In Courage Co. v. Chemshare Corp., 93 S.W.3d 323 (Tex. App.--Houston 14th Dist. 2002, no pet.), the Fourteenth Court of Appeals considered the proper construction of "plainly inconsistent" forum selection and choice of law clauses that were included within two separate agreements that were executed by the same parties seven months apart. 93 S.W.3d at 332-33.
In analyzing the two conflicting agreements, the court noted that, under Texas law, "when a second contract deals with the same subject matter as the first contract made by the same parties, but does not specify whether or to what extent it is intended to operate in discharge or substitution," the contracts are to be "interpreted together, and to the extent that they are inconsistent, the later one prevails." Id.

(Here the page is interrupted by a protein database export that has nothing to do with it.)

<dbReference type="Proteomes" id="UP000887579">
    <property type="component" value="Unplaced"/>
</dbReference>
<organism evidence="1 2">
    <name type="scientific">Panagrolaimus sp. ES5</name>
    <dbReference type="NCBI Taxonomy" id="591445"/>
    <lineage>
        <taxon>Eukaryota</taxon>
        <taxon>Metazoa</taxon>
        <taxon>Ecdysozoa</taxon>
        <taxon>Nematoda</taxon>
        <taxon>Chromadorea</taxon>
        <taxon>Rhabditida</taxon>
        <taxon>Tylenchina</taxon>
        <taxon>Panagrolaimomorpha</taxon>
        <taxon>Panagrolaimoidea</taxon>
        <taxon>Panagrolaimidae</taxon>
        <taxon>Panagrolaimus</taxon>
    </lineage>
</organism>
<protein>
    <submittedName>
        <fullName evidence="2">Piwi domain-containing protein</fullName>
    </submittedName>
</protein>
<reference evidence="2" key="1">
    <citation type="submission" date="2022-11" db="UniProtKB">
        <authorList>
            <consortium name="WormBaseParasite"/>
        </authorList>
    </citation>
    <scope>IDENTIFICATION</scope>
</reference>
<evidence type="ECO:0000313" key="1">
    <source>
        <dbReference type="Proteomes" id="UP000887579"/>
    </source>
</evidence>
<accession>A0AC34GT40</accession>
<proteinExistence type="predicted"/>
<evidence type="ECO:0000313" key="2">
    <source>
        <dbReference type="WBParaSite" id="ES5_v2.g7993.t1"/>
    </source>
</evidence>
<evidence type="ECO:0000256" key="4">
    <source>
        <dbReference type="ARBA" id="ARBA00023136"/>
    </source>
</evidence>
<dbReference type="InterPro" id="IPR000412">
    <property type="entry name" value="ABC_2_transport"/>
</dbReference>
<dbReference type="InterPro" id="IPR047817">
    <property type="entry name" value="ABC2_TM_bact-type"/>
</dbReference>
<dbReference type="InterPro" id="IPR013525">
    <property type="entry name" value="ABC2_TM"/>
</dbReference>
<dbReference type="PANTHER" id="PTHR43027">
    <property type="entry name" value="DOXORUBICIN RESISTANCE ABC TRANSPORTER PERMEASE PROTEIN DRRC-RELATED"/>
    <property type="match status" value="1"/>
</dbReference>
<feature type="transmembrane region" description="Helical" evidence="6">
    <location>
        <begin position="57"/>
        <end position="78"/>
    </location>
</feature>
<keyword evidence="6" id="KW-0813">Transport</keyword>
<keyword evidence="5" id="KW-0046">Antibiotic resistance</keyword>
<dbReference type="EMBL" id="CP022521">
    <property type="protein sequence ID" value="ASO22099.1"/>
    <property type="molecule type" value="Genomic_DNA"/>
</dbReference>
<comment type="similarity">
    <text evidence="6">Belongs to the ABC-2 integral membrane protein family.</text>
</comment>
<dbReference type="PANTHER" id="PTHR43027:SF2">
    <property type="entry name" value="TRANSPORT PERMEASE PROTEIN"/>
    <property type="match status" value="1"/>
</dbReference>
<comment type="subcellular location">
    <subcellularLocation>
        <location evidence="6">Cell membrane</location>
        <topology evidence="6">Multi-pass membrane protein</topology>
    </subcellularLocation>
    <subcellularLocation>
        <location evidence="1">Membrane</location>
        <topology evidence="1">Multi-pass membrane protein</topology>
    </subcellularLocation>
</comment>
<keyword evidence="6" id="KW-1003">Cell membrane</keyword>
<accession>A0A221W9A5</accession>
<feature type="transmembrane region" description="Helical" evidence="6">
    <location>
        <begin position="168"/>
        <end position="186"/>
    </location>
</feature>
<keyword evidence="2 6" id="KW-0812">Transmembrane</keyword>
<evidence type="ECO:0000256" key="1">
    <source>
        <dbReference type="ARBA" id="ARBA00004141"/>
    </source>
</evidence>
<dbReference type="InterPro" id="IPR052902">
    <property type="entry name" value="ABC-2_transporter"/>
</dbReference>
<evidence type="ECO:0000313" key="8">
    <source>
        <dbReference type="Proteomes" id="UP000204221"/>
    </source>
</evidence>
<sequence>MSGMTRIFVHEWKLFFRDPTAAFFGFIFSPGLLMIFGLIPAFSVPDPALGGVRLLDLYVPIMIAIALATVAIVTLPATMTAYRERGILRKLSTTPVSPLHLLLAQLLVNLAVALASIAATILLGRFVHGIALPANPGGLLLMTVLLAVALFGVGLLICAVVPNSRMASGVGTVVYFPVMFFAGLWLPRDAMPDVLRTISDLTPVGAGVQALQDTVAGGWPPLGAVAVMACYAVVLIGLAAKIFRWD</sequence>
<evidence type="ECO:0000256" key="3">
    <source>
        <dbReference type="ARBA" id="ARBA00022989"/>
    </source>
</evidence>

Because the court found that the agreements pertained to the same subject matter and were "inextricably interwined," the court concluded that the parties intended for the subsequently-executed agreement "to supersede and to control." Id. at 335.
Based upon these legal principles, and after noting that the parties had failed to submit their disputes to arbitration in accord with the clauses in the subsequently-executed agreement, the court affirmed the trial court's order refusing to recognize a foreign country judgment that had been entered by a court outside the scope of the required arbitration proceedings. Id. at 336.